The call came at 5:09 on a cold January morning, waking me from a sound sleep. It was a text-to-landline message.
"Goodbye Nicole, I love you," the robotic voice said. An obvious wrong number.
I thought about the message. Maybe it was a husband sending a sweet message to his wife. But I felt a finality to it; five words can mean a lot.
I shrugged it off. Got out of bed, washed my face. Lathered up with soap and the phone rang again. My wife answered. We listened to the message together. This time, the robotic voice said:
"I'm going to kill myself."
We wondered if we should do anything. A total stranger, wrong number—I decided to call the person.
Dialed. Three rings.
"Hey man," I said, "are you okay?"
"Who is this?" he asked.
"My name's Jeff. You texted the wrong number, looking for Nicole. But you sounded in trouble. Are you all right?"
"Yeah," he said, sounding croaky. "Thanks, I'm all right."
I asked him his name. "Are you sure you're okay?" I added. "Cuz you didn't sound too good. You said something suicidal."
"Yeah, I'm all right, man."
I didn't know what else to say, so I said goodbye. Wondered about this guy. What happened? The thought that he might end his life, even though a stranger, tugged at me.
My wife asked if we should call the distress centre. Couldn't hurt. She dialed. They said they couldn't do anything but suggested we call the police. Maybe they would send an unmarked car.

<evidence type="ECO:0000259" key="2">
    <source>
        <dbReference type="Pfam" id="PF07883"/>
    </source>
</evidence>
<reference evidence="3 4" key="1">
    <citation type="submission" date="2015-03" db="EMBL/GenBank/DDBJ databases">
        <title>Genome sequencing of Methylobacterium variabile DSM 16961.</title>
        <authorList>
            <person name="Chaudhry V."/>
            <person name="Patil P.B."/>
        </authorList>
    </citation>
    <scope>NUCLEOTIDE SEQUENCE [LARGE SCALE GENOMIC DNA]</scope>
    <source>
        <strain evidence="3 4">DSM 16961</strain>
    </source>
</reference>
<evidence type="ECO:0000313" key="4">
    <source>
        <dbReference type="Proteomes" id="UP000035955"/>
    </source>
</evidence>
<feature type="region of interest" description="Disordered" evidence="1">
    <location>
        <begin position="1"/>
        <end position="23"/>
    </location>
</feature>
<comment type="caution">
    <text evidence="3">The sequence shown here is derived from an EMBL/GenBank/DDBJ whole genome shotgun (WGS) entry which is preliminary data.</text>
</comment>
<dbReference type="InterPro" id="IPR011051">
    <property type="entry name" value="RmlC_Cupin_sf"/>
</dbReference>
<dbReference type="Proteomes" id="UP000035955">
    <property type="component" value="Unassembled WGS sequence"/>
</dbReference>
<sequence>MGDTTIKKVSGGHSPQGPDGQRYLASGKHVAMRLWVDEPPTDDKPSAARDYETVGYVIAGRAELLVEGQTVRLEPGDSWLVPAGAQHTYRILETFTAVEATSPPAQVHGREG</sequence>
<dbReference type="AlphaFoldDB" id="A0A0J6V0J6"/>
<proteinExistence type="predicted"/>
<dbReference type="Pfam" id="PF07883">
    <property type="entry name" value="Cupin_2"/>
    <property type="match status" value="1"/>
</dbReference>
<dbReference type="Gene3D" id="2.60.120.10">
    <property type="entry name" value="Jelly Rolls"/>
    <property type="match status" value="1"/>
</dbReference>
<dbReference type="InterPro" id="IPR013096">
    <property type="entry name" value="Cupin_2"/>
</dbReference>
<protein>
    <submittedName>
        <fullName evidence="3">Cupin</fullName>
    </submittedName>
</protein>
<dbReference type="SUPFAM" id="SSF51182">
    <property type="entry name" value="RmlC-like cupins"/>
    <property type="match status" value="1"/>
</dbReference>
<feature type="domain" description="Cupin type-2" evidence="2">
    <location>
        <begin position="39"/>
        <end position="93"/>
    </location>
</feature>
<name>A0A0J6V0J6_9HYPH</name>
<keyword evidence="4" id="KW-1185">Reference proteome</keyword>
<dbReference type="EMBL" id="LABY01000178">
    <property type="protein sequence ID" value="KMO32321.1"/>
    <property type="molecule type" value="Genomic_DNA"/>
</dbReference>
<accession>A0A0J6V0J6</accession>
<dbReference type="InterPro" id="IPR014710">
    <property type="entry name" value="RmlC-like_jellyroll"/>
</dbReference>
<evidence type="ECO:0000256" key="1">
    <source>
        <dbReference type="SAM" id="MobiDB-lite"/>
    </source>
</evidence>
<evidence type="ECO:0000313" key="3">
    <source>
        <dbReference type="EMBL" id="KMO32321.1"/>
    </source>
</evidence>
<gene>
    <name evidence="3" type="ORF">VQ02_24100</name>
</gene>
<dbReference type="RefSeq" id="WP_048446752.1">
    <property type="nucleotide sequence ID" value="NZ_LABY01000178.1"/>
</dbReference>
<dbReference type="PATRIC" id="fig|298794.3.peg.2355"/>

"I'll do it," I said. I can't save the world but I'd try to help this person.
I called the police station and navigated my way through the voice prompts. Finally connected with an attendant, described the situation. She took my info and I gave her the person's number. She said she'd try to track it.
Later that morning as I took the bus to work, I thought maybe I should text the guy, give him the number to the distress centre. Would that annoy him? He's a total stranger, but he sounded sad. Or was I just projecting my feelings?
When I got to work, I texted:
Hey man. This is Jeff. We spoke after u texted wrong # looking for Nicole. Don't mean to pry but if u need help, call distress centre. 613.238.3311. Take care
Two minutes later, he replied:
Thanks I am good though have a great day
I don't know what he was feeling, if deep down he was "good." Are any of us? I wish him well and hope he has support during a trying time. I wonder if he's okay.
Maybe we can inject a bit more humanity in a world of strangers—do a little bit each day to recognize each other as people. Even if it's something small, like saying hello to a homeless person instead of ignoring them. Or smiling to someone as you pass them on the street. Or if you notice someone isn't doing well, asking "are you okay?"
You might find a bit of comfort in making a small connection with a complete stranger.
Every little act of kindness can spread some warmth, especially during a cold Ottawa winter.